THE BLOG

Children's Centres: Why The Government Can't Delay Any Further

26/10/2016 14:23

Since the early 2000s, Children's Centres have provided a crucial mechanism to support under fives and their families with speech, language and communication. At a time of huge cuts to Children's Centres - 800 of 3000 original centres closed at the last count, alongside vast budget cuts to the remaining centres - government is failing to set out a plan for the future of the sector. Worryingly, with unprotected funding and a lack of national purpose, there is a real risk to the impact of and resources in the remaining centres.

It's vital to have a sense of how these combined factors are affecting support for speech language and communication for the very youngest children. The relationship between poverty and language delay is not only well known, but the evidence that robust early support makes a huge difference is indisputable - early vocabulary is the biggest predictor of a poorer child being able to 'buck the trend' and escape poverty in later life. Equally,
the gap in children's language development opens up as early as three years, with children from lower income families on average 17 months behind their more affluent peers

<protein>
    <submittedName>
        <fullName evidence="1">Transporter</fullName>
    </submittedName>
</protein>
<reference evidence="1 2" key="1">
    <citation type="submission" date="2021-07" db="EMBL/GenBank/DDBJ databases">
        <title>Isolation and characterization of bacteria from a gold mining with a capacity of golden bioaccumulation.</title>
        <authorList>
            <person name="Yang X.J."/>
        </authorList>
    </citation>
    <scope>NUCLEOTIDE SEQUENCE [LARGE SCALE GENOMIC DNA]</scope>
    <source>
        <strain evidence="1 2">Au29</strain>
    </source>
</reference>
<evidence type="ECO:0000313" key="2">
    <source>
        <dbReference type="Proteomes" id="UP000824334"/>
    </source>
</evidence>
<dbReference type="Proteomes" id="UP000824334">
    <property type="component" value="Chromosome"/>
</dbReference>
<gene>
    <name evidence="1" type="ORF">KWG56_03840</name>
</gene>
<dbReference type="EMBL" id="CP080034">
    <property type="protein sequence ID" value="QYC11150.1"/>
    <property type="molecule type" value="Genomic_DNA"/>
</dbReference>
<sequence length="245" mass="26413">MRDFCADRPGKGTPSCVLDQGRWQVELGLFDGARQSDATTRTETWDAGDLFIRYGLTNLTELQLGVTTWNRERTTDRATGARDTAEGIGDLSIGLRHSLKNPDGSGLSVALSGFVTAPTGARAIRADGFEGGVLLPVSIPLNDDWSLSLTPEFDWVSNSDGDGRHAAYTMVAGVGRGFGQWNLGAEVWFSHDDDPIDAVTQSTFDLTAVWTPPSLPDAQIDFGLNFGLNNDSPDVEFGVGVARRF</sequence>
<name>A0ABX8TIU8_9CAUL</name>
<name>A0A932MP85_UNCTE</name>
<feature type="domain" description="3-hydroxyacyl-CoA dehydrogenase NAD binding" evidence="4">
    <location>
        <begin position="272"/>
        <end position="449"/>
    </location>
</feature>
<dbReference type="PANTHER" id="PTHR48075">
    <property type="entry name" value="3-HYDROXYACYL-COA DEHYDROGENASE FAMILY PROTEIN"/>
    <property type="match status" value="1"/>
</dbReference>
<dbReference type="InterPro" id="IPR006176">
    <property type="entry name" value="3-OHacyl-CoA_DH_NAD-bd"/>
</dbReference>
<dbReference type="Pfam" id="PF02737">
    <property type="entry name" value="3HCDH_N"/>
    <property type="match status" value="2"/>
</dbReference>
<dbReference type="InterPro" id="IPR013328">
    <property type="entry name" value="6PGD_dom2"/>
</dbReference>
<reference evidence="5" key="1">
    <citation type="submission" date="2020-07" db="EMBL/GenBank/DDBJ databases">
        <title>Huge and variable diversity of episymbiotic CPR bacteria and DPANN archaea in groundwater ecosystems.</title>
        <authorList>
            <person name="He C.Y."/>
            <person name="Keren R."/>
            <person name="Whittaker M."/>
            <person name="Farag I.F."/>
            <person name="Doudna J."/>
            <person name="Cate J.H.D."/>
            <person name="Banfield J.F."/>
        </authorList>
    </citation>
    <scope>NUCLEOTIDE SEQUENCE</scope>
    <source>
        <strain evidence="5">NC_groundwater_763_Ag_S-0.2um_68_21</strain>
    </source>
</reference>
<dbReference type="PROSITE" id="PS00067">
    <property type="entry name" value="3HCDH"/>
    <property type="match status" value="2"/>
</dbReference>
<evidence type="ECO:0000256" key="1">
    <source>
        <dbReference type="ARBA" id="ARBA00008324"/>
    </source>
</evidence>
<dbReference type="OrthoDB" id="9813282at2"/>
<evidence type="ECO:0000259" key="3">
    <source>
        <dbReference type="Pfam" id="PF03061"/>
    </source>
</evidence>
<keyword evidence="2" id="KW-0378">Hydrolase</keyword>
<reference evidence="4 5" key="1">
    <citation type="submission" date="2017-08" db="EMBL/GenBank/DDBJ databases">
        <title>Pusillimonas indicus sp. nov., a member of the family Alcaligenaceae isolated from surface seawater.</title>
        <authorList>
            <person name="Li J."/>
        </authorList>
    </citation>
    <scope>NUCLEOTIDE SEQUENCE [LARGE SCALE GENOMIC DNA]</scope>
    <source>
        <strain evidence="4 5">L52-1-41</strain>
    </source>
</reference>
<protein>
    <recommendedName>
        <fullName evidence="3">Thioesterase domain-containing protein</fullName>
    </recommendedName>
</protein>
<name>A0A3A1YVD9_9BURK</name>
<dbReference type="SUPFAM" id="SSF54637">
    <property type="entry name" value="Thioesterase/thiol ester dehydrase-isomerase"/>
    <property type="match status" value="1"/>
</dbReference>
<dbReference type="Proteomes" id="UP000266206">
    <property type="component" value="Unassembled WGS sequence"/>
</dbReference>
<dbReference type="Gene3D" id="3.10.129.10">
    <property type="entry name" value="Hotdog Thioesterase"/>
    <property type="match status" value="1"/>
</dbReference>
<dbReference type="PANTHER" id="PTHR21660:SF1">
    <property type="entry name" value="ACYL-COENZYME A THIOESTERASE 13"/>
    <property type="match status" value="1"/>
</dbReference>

.

Our recent polling shows that although nearly half of Children's Centres consider speech, language and communication an area of primary focus, worryingly, over a third report there is not enough support for it - comments included:

"We used to have drop in sessions and explain speech and language development to parents, but these have now stopped"

"Speech and language intervention is picked up too late"

Respondents went on to express their fears for the future and convey the reality of the uncertainty they face:

"Children's Centres are going through a lot of change and I am concerned speech and language will be lost"

A consultation on the future of Children's Centres was promised well over a year ago; in the absence of any clarity, the future of the sector remains uncertain and fragile. Support for the under twos is particularly vulnerable - childcare and early education often kicks in when the child is two for more disadvantaged families, and take up of the two year old childcare offer is still well behind where it was hoped to be. These very young families could miss out on support altogether.

Speech, language and communication is crucial to school readiness and with a government which prioritises social mobility, it is worrying that a clear plan for Children's Centres has not been set out. We are calling on the government to set out its refreshed vision and to recognise that child development and robust, evidenced based support for speech, language and communication must be at its heart. The risk of leaving it any longer is too significant to take.

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